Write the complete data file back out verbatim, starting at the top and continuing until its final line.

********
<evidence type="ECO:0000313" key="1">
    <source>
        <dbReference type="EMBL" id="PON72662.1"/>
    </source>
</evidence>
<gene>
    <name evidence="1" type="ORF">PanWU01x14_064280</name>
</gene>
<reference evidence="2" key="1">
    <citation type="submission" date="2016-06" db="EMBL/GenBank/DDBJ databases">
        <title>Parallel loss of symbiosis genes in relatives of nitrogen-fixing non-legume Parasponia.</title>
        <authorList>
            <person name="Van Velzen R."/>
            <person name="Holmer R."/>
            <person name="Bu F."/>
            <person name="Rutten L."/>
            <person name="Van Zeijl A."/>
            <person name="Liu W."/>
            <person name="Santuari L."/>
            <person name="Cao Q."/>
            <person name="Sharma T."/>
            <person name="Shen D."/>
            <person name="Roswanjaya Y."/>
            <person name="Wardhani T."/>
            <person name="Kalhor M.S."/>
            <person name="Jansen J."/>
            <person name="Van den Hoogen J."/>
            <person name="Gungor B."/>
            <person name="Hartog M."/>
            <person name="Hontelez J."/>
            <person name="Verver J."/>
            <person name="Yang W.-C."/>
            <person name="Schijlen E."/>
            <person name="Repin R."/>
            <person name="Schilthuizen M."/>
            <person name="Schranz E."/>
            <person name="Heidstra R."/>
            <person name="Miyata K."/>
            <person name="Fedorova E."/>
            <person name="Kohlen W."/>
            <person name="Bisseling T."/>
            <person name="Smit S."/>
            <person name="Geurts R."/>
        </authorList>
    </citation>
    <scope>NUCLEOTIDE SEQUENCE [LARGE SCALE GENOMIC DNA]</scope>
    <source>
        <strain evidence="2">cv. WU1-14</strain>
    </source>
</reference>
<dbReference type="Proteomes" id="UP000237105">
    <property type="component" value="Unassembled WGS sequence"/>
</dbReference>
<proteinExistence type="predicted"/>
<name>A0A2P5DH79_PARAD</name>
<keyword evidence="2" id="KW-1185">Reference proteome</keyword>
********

<evidence type="ECO:0000313" key="1">
    <source>
        <dbReference type="EMBL" id="PON72662.1"/>
    </source>
</evidence>
<gene>
    <name evidence="1" type="ORF">PanWU01x14_064280</name>
</gene>
<reference evidence="2" key="1">
    <citation type="submission" date="2016-06" db="EMBL/GenBank/DDBJ databases">
        <title>Parallel loss of symbiosis genes in relatives of nitrogen-fixing non-legume Parasponia.</title>
        <authorList>
            <person name="Van Velzen R."/>
            <person name="Holmer R."/>
            <person name="Bu F."/>
            <person name="Rutten L."/>
            <person name="Van Zeijl A."/>
            <person name="Liu W."/>
            <person name="Santuari L."/>
            <person name="Cao Q."/>
            <person name="Sharma T."/>
            <person name="Shen D."/>
            <person name="Roswanjaya Y."/>
            <person name="Wardhani T."/>
            <person name="Kalhor M.S."/>
            <person name="Jansen J."/>
            <person name="Van den Hoogen J."/>
            <person name="Gungor B."/>
            <person name="Hartog M."/>
            <person name="Hontelez J."/>
            <person name="Verver J."/>
            <person name="Yang W.-C."/>
            <person name="Schijlen E."/>
            <person name="Repin R."/>
            <person name="Schilthuizen M."/>
            <person name="Schranz E."/>
            <person name="Heidstra R."/>
            <person name="Miyata K."/>
            <person name="Fedorova E."/>
            <person name="Kohlen W."/>
            <person name="Bisseling T."/>
            <person name="Smit S."/>
            <person name="Geurts R."/>
        </authorList>
    </citation>
    <scope>NUCLEOTIDE SEQUENCE [LARGE SCALE GENOMIC DNA]</scope>
    <source>
        <strain evidence="2">cv. WU1-14</strain>
    </source>
</reference>
<dbReference type="Proteomes" id="UP000237105">
    <property type="component" value="Unassembled WGS sequence"/>
</dbReference>
<proteinExistence type="predicted"/>
<name>A0A2P5DH79_PARAD</name>
<keyword evidence="2" id="KW-1185">Reference proteome</keyword>